Naturally, when the TARP hit the fan, the Bankers Association was pushing for the bailout as fiercely as anyone. When Dodd-Frank was being severely watered down, Yingling was there with a very large bucket.
And Obama’s proposed Consumer Financial Protection Bureau? Well, it threatens to sever the connection between “consumer protection and safety and soundness,” Yingling told Congress.
He doesn’t earn more than $2 million a year to make sense.
1) Jack N. Gerard
As president and CEO of the American Petroleum Institute, Gerard spews nearly as much pollution as the 400 fossil fuel-extracting companies he represents. The group spent almost $8 million of its $200 million budget in 2010 (Gerard banked $6.5 million in the same year) actively lobbying against any and all environmental regulations. The rest goes to slick front groups, disinformation campaigns, contributing to evil pols (future lobbyists) and eviler groups (like Americans for Prosperity and ALEC), and funding bunk science to undercut public understanding of climate change. Taking their cues from an earlier generation of tobacco industry doubt merchants, a still-relevant 1998 Petroleum Institute internal memo reads: “Victory will be achieved when . . . citizens ‘understand’ uncertainties in climate science . . . [and] recognition of uncertainties becomes part of the ‘conventional wisdom.’ ”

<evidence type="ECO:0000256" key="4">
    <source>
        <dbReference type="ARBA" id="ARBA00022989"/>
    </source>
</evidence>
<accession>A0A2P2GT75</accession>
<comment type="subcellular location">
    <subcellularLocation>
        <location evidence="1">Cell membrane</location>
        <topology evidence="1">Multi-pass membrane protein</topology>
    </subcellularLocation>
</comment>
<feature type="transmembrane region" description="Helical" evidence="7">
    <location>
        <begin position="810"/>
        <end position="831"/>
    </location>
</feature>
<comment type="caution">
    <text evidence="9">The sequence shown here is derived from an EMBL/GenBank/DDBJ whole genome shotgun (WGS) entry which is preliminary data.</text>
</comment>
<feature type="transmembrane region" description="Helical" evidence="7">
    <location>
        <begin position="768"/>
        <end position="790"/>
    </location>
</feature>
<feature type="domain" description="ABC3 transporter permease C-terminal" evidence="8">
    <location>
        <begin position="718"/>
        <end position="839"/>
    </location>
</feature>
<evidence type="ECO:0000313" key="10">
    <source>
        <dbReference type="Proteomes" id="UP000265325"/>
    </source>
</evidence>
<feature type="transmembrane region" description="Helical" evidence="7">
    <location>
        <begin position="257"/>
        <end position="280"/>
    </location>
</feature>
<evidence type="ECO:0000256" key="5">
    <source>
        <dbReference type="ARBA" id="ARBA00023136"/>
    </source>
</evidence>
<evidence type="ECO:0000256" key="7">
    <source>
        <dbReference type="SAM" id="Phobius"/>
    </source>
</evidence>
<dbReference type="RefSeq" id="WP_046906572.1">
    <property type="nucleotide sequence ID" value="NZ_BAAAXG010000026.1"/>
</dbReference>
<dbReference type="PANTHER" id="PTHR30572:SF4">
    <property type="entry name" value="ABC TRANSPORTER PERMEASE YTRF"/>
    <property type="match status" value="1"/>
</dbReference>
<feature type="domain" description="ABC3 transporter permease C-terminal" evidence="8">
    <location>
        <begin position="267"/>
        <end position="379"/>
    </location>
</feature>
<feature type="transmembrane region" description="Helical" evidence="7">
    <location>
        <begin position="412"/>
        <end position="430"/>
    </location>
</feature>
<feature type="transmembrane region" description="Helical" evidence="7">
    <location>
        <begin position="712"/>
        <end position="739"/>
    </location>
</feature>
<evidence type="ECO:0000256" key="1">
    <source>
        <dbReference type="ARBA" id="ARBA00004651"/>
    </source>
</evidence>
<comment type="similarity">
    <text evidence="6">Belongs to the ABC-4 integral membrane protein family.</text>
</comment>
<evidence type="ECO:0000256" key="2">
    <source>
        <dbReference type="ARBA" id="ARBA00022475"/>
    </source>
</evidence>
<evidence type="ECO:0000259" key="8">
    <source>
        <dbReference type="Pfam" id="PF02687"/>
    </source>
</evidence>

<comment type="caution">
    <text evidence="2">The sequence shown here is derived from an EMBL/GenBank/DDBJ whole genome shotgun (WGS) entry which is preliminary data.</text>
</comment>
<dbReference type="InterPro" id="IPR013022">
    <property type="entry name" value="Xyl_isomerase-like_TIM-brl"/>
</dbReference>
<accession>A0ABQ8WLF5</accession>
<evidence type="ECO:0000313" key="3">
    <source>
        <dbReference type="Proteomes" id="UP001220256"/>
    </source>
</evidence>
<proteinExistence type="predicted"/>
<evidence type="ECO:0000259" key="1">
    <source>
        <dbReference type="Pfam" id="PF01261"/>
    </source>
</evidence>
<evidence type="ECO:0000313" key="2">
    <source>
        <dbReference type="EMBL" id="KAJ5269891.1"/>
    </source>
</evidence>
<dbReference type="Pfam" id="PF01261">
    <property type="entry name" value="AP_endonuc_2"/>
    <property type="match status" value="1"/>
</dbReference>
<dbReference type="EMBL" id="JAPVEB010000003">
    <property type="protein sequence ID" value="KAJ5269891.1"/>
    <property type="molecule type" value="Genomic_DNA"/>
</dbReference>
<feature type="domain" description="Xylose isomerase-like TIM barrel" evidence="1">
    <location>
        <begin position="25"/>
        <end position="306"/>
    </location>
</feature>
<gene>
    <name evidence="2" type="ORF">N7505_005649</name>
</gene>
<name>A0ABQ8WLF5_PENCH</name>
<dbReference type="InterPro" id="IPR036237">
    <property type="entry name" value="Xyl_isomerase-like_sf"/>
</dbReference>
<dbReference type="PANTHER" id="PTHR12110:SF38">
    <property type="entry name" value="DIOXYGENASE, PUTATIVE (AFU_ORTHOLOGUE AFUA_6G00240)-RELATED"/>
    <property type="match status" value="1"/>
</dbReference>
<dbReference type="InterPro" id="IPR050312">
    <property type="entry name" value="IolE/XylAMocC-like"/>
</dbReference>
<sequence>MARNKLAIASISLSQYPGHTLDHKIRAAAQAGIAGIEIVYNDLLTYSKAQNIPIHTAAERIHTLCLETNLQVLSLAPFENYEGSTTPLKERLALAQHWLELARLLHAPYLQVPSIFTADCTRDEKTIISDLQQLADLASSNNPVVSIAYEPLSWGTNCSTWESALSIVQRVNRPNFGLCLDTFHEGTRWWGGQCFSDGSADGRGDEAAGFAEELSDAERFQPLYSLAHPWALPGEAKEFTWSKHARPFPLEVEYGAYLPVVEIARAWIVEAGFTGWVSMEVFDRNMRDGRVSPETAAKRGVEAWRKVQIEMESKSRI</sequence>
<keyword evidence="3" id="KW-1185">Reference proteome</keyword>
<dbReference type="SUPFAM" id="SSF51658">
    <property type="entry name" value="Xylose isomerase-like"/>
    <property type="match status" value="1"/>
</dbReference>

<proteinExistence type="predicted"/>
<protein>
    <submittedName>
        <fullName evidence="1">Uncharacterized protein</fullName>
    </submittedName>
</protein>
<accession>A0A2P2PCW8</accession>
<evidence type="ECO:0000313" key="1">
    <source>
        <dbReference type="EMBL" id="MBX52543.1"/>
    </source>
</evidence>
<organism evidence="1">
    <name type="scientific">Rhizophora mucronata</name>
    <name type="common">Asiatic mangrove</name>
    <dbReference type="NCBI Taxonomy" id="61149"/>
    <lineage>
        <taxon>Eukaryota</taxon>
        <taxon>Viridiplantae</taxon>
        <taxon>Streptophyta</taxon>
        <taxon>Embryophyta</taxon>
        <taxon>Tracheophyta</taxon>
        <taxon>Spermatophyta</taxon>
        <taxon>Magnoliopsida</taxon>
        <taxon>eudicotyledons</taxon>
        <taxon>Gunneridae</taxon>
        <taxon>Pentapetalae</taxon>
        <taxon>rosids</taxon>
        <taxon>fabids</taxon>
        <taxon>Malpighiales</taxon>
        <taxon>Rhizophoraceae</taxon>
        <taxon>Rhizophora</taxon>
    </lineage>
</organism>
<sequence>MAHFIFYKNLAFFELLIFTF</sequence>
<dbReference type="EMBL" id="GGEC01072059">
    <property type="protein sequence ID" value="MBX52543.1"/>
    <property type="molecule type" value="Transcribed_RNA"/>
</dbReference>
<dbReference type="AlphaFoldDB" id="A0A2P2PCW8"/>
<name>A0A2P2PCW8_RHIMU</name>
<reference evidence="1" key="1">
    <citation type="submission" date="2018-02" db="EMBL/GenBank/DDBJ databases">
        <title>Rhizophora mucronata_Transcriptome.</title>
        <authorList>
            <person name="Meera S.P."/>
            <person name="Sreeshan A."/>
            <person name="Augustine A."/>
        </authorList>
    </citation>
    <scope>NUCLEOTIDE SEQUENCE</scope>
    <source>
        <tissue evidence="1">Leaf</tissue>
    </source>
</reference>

While acting as the head of the National Mining Association in ’01, Gerard served on Dick Cheney’s largely secretive fossil fuel welfare program known as the Energy Task Force, which makes his ’08 declaration to The Washington Post that the industry’s activities should be “more transparent” ring particularly hollow. As he’s bounced from one hated industry to another, Gerard’s one true talent lies in lying.
Gerard’s lie du jour is that “we need more American energy”—whether it comes from wildly unsafe, faucet-burning hydrofracking, opening pristine wilderness to drilling-baby-drilling, or pumping incredibly dirty tar sands crude in from Canada along the Keystone pipeline. The lie is that the only “we” involved are multinational conglomerates. We get nothing out of the deal, while “we” are subsidized to pilfer the American commons and sell booty on the global market.
Ian Murphy is the editor of The BEAST (buffalobeast.com).